Most of the landlord-tenant laws in New York are in place to protect the tenant. This means that they can ultimately hurt the landlords' ability to make as much money as they may like. Therefore, many landlords try to circumvent the laws or in some cases simply ignore or violate them in order to make extra money. Many can get away with it because many tenants do not know their rights. However, tenants have many rights and landlords who violate them may find themselves in a landlord-tenant dispute.
People in New York have seen prices rise in almost every aspect of life over the years. Things simply cost more than they used to. This includes the amount of rent that they must pay. Landlords would love to raise the rent in many of their buildings, but there are certain rules in place that at least control how quickly the landlords can raise their rent. These are known as rent stabilization rules and ensure that rent cannot be increased too much, too quickly.
Many tenants in New York feel like they are in a difficult position with their landlords when things go wrong. They do not necessarily know what their rights are or how to enforce them. They feel that they need to continue paying their rent no matter what happens just to ensure that they have a place to live. While for the most part this is true, there are certain legal obligations that landlords must provide to their tenants and, if they do not, the tenant may be able to legally withhold all or a portion of their rent.
There are many rules and regulations that govern the landlord/tenant relationship in New York. These rules are in place to help protect tenants and ensure that the building is fit and safe to live in. However, these rules and regulations can also sometimes cost the landlord more money. As landlords often earn their income through these rentals, they may want to maximize their returns and cut corners in order to save some money.
The rental landscape for tenants in New York is unlike any other city in the country. Rent regulation and the basic laws of supply and demand create complex scenarios for tenants, landlords and developers alike.
At the start of a lease, most people in New York do two things: sign a lease and give a security deposit to the landlord. Then, throughout the lease term, the landlord expects that the tenant will pay rent each month. The tenant expects that the landlord keeps the utilities on, that they have heat, hot water and the doors are secure. Sometimes these things do not occur though, and can lead to landlord-tenant disputes during the course of the lease.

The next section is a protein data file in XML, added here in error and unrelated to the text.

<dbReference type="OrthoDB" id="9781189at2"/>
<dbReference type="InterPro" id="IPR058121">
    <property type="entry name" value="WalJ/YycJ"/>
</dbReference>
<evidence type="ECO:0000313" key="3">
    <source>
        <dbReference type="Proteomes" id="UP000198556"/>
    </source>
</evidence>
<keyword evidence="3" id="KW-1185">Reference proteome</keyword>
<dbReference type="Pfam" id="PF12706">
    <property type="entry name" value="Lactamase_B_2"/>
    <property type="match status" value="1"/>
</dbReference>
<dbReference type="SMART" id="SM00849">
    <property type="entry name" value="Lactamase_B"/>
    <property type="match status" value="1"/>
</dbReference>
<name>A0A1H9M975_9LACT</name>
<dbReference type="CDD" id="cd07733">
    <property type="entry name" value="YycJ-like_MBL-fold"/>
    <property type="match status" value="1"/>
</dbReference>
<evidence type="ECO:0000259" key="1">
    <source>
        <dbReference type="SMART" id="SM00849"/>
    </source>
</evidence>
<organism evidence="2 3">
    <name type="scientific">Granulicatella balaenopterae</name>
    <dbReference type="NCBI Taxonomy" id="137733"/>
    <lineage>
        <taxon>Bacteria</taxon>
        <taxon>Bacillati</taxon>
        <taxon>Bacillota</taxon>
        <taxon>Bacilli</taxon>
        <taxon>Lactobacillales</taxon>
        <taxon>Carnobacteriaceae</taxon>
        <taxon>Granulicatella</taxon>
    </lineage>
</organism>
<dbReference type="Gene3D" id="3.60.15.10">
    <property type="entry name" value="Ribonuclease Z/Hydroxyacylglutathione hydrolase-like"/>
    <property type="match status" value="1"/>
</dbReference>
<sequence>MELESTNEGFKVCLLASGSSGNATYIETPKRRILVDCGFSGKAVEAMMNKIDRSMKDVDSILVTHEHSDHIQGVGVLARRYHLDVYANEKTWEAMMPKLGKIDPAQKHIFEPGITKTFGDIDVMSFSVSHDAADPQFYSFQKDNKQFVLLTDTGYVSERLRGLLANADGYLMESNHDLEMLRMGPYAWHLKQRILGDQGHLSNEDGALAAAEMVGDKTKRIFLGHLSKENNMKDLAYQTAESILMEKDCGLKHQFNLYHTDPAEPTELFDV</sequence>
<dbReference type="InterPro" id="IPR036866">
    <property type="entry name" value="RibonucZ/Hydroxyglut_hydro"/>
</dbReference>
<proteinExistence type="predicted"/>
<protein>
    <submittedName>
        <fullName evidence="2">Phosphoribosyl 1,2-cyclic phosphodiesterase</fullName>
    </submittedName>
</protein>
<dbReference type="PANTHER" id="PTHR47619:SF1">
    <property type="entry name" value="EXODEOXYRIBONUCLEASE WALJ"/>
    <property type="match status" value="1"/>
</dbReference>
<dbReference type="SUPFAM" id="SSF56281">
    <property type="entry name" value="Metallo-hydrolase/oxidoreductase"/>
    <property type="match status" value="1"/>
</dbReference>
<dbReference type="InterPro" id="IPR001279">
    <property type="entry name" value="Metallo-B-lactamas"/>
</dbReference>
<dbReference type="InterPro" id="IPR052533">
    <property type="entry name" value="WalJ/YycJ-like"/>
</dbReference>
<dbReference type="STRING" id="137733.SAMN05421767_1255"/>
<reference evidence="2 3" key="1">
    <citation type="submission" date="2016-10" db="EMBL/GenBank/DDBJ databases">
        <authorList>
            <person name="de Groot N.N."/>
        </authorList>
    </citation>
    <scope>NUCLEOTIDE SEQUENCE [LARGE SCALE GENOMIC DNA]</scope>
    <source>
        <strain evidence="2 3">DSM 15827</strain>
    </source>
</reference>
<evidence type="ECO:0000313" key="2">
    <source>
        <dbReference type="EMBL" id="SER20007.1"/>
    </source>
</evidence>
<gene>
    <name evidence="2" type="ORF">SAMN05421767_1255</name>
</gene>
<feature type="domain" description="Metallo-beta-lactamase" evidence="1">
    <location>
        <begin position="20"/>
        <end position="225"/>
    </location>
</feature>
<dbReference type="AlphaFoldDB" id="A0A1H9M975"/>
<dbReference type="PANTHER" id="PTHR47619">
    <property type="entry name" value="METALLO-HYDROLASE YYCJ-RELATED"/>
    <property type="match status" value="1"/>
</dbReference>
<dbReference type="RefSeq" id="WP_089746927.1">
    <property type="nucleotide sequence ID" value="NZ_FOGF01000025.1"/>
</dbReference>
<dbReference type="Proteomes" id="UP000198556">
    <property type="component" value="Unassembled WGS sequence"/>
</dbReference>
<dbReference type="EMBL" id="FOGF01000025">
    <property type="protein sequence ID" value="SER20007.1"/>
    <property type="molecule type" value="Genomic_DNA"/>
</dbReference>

New York has a large amount of rental properties and apartments. Many, many people rent their homes and it is a way of life for these people. These apartment buildings are operated by landlords, who run these as their business. These apartment buildings are how they make their money. Therefore, they have many incentives to bend or break the rules in order to make more money.
From time to time things break down for people in New York. People understand this happens and when it does most people want to ensure those things are fixed or replaced. If it is personal property, the person is responsible for doing this. However, if there is something wrong in the person's apartment or in the apartment building, the expectation is that the landlord will fix or replace the problem. If fact, there are certain things that the landlord is legally responsible for fixing.
Renting apartments in New York is a business for landlords. This is generally how they make their living. As in any business there are always people who try to make an extra buck by cutting costs or attempting to take advantage of others. Landlords are not different. Many of them follow the rules and provide fine places for people to live, but there are others who are simply trying to make extra money even if it means that they are breaking rules and ultimately taking advantage of tenants. This leads to landlord/tenant disputes.
People tend to rent apartments with significant others and family members in New York. Family members and significant others get into arguments and fights from time to time. Most of the time these fights or arguments are verbal in nature. However, sometimes, these fights turn violent and one person ends up being the victim of domestic violence. If people are the victims of domestic violence, ensuring their safety is usually their top concern.